This review draws on the notion of “contract schemas” to characterize what ordinary people think is happening when they enter into contractual arrangements. It proposes that contracts are schematically represented as written documents filled with impenetrable text containing hidden strings, which are routinely signed without comprehension. This cognitive template, activated whenever people encounter objects with these characteristic features, confers certain default assumptions, associations, and expectancies. A review of the literature suggests that contract schemas supply (a) the assumption that terms will be enforced as written, (b) the feeling that one is obligated to perform, and (c) the sense that one has forfeited rights. Contract schemas should be of interest to legal scholars, because their psychological and behavioral effects often sit at odds with contract doctrine. Laypeople expect the law to find consent in situations where they would prefer it did not, and where it in fact does not. Contract schemas should also be of interest to ordinary consumers, who may find themselves relinquishing legally valid claims, erroneously assuming away rights, and/or blaming themselves. Future research should explore the consequences that flow from the lay perception that the law is rigidly formalistic to the detriment of fairness. Do such attitudes undermine the perceived moral authority of the law?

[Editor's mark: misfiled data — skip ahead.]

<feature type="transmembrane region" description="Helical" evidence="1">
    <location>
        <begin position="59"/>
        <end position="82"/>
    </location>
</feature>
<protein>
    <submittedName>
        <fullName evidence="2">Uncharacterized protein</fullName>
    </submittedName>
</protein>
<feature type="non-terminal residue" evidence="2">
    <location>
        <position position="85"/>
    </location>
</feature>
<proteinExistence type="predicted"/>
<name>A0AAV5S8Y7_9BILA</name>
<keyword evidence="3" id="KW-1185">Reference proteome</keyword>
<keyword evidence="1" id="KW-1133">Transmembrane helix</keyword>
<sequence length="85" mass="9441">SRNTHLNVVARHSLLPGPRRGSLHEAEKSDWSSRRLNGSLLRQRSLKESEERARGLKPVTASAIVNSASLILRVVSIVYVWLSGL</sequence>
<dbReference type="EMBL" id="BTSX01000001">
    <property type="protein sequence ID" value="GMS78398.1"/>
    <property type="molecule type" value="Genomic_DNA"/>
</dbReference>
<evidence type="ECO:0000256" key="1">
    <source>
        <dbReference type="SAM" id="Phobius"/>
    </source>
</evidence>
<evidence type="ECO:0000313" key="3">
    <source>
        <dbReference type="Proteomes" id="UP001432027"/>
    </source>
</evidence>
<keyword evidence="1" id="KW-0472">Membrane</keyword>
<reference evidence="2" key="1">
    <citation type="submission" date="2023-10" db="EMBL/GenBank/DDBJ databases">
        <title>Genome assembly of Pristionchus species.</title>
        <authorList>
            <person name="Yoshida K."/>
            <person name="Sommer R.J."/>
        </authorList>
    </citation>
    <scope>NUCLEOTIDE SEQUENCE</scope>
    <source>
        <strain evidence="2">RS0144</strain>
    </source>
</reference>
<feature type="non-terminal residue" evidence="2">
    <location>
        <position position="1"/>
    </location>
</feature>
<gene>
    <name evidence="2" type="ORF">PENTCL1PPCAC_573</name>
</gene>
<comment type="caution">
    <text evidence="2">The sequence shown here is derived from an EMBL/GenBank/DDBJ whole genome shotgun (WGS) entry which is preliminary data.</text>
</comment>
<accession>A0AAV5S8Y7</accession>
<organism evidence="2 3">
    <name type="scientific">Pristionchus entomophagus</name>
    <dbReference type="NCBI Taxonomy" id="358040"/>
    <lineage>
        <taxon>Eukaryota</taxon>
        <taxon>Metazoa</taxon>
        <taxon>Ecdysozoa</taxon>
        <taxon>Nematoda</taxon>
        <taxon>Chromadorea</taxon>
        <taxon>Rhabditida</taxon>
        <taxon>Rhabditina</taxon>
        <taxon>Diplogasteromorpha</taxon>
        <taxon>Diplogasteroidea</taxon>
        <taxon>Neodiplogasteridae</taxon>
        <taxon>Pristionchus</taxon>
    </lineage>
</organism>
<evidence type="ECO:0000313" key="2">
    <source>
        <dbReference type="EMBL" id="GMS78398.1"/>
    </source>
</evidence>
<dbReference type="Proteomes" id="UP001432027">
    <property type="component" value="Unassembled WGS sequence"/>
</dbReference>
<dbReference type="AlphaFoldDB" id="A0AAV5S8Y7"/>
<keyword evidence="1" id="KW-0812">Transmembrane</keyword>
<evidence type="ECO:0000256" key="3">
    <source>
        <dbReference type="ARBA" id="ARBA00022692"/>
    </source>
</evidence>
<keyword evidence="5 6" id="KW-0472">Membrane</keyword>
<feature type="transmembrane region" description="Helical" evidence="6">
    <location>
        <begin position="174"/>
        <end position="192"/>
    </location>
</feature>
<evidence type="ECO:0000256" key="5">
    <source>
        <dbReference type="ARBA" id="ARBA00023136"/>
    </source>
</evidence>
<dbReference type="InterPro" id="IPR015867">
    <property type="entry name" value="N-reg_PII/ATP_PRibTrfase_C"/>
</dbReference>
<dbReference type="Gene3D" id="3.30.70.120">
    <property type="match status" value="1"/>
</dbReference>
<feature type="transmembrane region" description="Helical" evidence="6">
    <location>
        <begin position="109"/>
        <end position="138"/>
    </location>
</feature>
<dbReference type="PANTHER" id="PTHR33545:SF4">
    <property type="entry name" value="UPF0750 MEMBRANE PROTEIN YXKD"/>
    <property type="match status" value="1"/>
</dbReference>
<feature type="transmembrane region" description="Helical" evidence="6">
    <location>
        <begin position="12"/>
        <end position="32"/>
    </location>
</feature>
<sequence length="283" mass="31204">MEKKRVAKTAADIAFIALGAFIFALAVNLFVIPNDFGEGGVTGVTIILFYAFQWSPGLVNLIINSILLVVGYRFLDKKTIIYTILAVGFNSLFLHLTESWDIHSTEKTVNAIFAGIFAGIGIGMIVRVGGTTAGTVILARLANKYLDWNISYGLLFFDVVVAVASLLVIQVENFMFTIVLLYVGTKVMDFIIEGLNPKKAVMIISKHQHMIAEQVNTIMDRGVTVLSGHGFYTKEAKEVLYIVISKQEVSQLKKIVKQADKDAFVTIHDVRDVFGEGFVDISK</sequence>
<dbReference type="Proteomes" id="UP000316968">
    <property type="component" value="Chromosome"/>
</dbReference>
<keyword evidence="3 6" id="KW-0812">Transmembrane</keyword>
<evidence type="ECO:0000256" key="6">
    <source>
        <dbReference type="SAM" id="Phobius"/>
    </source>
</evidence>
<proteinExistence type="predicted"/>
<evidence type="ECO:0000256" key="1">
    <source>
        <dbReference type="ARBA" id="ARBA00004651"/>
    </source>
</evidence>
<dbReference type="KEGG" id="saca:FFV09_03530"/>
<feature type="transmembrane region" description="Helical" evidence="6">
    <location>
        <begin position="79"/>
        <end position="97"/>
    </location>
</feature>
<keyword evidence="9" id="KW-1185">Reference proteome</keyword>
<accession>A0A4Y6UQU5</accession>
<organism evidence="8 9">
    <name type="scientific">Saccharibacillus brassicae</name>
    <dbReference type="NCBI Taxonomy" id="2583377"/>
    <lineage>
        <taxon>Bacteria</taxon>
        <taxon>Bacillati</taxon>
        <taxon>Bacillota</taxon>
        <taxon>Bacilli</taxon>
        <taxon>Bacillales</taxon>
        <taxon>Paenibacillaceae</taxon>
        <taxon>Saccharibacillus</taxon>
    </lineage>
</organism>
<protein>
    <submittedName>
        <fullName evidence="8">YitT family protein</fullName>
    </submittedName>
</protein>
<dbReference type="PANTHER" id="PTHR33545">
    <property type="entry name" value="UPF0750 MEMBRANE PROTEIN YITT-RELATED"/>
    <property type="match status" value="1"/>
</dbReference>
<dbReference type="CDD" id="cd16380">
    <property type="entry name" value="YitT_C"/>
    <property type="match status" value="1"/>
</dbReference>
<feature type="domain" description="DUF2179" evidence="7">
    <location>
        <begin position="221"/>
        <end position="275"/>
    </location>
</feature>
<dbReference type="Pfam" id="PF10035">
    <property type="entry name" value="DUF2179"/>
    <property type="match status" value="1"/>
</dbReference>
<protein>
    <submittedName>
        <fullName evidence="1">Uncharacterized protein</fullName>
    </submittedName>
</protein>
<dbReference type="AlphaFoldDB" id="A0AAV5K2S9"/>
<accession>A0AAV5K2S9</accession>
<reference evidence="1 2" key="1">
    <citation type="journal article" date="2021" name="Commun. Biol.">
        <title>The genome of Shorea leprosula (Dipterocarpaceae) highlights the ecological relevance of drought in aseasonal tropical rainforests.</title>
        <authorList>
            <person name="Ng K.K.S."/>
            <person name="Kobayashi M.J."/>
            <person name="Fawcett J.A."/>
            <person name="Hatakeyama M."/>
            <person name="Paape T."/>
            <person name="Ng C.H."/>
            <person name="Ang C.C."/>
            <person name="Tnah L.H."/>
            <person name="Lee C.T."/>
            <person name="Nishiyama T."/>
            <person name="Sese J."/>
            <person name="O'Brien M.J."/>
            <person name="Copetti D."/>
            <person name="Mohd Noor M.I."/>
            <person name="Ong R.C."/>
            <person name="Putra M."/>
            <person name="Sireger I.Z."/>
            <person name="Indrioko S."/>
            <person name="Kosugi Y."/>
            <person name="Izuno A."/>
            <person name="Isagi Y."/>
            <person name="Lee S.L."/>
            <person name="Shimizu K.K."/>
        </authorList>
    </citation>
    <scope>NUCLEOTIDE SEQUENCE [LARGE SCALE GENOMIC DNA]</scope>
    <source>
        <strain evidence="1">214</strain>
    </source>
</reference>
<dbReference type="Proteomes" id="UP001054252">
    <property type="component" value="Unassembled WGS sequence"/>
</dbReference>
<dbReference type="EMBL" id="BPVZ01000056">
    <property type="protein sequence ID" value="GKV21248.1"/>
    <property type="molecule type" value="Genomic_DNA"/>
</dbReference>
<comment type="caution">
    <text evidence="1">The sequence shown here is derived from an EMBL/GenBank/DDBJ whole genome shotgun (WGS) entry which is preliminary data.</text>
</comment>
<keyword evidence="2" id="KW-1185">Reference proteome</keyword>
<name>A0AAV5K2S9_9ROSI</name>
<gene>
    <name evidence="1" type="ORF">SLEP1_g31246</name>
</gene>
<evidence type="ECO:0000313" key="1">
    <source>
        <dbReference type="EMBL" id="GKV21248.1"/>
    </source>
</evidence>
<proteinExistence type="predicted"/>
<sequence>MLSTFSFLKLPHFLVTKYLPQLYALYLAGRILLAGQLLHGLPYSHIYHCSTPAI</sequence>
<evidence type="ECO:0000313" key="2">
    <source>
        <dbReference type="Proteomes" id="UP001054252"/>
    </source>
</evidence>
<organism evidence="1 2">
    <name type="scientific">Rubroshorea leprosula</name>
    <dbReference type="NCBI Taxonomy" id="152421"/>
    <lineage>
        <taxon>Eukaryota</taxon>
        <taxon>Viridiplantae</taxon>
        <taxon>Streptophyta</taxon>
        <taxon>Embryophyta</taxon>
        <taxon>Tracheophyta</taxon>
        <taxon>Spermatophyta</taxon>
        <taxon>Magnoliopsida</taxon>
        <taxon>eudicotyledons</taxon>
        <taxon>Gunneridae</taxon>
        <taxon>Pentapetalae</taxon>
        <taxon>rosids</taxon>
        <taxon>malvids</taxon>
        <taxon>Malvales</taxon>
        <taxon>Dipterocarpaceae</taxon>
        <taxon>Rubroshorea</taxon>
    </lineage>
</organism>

Annual Review of Law and Social Science